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This is not legal advice, which can only be given by an attorney admitted to practice law in your jurisdiction after hearing all of the facts and circumstances in a particular case.

Wednesday, April 5, 2006

Issue: Health Benefits

Although many companies have included "gender identity" as a protected category, the relationship between such a policy change and health benefits are poorly understood. Most benefit plans contain an exclusion for "transsexualism." This means that mental health counseling, hormone replacement therapies and surgical procedures will not be covered if they are associated with transsexualism. Since employers negotiate insurance benefits for their employees, the inclusion of "gender identity" as a protected category may make it appropriate to revisit this issue with the insurer. For example, Microsoft not only recently added "gender identity" to its EEO policy, but also announced increased coverage of transgender-specific health benefits.

This issue is of increased relevance for all companies because the Human Rights Campaign, which issues the Corporate Equality Index (CEI), a measure of corporate diversity, is reviewing health benefits for transgender employees for the 2006 rankings. A company cannot get 100% on the CEI unless there is "parity in at least one transgender wellness benefit."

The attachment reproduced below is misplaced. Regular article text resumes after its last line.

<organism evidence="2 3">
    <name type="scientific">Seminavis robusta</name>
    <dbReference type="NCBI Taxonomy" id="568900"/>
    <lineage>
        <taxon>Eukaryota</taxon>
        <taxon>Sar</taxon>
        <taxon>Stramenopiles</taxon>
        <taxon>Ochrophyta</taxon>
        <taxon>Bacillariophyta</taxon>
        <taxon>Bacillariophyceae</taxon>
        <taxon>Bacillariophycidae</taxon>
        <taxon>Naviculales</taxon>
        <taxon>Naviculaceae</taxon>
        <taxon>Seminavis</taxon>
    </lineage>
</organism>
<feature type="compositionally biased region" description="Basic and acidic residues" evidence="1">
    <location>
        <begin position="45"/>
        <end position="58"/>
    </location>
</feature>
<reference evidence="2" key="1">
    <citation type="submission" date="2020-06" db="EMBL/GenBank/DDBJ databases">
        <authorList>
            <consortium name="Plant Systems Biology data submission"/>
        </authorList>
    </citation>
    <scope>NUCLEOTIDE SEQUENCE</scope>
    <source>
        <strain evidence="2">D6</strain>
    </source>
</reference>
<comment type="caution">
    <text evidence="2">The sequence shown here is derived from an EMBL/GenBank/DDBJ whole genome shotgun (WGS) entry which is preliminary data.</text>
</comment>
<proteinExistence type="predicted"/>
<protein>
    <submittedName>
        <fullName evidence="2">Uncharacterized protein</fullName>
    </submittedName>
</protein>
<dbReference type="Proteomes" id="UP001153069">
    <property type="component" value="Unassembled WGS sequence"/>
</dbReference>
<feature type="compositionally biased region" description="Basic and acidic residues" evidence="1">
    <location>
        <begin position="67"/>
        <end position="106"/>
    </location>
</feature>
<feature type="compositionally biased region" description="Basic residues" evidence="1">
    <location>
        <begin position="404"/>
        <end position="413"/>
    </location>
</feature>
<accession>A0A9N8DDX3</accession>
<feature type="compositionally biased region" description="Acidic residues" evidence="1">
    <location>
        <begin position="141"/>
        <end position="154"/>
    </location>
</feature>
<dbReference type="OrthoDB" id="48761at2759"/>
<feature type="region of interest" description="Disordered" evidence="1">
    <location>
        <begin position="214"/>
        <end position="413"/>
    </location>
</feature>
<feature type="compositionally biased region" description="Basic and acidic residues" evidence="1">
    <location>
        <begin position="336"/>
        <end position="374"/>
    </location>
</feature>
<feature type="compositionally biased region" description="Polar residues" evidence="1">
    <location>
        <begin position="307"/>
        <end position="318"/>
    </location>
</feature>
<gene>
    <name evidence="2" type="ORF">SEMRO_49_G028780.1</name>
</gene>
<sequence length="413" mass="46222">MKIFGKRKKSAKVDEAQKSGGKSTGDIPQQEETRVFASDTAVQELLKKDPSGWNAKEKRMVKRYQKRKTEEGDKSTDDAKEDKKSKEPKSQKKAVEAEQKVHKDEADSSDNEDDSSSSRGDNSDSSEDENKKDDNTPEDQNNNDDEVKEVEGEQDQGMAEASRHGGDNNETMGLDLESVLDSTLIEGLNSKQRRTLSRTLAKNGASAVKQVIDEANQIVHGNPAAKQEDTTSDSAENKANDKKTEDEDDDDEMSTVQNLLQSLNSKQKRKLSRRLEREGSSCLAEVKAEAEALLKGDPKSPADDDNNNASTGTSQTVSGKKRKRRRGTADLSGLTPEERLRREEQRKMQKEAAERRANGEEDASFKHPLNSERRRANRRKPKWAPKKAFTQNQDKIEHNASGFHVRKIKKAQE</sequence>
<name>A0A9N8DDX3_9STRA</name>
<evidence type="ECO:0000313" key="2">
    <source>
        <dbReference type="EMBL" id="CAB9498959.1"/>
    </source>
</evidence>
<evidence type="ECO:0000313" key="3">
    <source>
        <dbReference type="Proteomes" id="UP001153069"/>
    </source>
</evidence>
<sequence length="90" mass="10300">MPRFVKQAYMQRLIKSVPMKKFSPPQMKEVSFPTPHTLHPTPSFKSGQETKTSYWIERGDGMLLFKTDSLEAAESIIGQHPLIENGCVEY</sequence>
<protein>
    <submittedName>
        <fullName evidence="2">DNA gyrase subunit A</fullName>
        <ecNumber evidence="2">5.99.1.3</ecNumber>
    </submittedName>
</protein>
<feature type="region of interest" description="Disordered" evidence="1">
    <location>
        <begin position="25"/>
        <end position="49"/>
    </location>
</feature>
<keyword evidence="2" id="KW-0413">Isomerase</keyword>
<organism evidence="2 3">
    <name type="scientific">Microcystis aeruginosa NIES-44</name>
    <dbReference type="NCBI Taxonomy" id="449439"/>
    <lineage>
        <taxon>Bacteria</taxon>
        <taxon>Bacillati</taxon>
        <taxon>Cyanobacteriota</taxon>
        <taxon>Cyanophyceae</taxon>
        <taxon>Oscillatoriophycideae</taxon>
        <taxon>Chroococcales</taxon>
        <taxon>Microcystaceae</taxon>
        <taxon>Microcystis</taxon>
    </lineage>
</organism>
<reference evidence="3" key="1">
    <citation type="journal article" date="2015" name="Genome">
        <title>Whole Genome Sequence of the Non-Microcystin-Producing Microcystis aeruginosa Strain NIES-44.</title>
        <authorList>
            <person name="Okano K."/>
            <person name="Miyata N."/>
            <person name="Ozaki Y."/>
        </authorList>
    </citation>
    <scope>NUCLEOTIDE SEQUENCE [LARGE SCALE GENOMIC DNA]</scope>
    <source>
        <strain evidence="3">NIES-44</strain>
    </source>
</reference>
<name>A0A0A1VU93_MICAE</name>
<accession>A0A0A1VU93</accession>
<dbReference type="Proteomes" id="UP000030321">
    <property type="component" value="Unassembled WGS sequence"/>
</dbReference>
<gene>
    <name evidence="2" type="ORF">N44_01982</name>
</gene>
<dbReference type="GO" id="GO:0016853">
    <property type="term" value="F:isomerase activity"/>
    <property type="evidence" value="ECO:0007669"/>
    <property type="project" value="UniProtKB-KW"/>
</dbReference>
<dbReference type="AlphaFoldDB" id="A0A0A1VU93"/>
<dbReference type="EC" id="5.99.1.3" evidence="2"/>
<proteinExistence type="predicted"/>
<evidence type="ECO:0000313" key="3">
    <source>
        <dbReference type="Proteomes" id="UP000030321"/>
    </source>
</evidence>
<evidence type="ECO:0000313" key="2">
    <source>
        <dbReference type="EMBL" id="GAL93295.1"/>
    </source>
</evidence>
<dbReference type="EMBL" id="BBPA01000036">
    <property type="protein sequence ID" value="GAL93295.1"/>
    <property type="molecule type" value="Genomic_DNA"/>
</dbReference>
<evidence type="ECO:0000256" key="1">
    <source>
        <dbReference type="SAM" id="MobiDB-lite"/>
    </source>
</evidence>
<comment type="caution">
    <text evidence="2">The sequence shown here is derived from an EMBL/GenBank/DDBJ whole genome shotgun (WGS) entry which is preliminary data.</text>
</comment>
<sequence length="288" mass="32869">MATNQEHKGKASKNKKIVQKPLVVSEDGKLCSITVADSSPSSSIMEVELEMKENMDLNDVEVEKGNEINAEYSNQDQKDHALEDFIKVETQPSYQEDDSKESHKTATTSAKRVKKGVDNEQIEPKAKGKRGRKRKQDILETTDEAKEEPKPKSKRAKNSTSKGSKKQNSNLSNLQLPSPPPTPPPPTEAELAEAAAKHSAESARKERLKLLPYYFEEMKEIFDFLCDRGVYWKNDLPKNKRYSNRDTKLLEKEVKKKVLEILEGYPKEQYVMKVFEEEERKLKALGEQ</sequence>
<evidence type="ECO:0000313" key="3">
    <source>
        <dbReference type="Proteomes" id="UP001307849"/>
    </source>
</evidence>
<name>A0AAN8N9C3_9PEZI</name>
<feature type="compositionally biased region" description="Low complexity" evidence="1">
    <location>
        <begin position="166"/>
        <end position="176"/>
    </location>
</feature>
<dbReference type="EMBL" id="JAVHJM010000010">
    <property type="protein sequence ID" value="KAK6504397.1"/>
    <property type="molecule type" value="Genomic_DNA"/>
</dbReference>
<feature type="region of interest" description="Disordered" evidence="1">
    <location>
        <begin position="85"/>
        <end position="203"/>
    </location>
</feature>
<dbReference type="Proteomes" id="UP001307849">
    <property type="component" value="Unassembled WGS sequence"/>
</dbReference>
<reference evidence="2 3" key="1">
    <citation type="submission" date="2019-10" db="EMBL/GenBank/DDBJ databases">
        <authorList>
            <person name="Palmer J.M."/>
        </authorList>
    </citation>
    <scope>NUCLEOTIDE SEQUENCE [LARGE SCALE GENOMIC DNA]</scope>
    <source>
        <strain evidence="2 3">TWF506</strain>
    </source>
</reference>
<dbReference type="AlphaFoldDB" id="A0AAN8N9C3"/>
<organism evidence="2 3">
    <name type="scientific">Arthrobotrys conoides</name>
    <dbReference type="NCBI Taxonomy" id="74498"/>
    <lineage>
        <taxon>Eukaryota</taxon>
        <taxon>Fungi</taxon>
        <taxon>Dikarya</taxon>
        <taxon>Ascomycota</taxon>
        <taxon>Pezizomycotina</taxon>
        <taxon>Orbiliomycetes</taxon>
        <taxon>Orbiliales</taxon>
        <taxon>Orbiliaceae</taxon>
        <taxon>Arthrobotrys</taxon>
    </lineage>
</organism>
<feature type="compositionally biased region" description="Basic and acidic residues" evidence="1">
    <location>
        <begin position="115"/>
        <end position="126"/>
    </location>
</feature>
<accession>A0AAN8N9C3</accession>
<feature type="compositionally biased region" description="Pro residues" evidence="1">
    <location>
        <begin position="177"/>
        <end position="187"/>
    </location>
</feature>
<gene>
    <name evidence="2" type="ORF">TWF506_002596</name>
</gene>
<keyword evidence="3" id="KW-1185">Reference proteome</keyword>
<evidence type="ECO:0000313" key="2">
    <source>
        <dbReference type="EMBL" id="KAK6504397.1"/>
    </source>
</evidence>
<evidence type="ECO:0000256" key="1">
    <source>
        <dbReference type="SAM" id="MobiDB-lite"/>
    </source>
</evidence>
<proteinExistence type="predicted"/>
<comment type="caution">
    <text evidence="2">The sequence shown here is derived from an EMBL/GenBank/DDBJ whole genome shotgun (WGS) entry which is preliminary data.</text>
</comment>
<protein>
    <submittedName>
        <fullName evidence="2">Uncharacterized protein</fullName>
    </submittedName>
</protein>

The exclusion for "transsexualism" began appearing in insurance contracts in the 1960s, after media publicity about new treatments for transsexuality. There were generally three reasons for the blanket exclusion for transsexualism: the experimental nature of medical treatments, the lack of evidence of medical necessity, and the onerous costs. This reasoning may no longer be as persuasive. Most physicians no longer consider them experimental, there have been medical studies demonstrating medical necessity, and the cost per insured is low. This is not to say that health benefits should in every case be changed to cover any and all treatments for transgender employees, but rather that health benefits should be reviewed to determine whether the organization considers its current coverage appropriate.

Bottom line: Communication between the CDO and the benefits department may be useful, especially when there is a policy change to include "gender identity" in the EEO statement.

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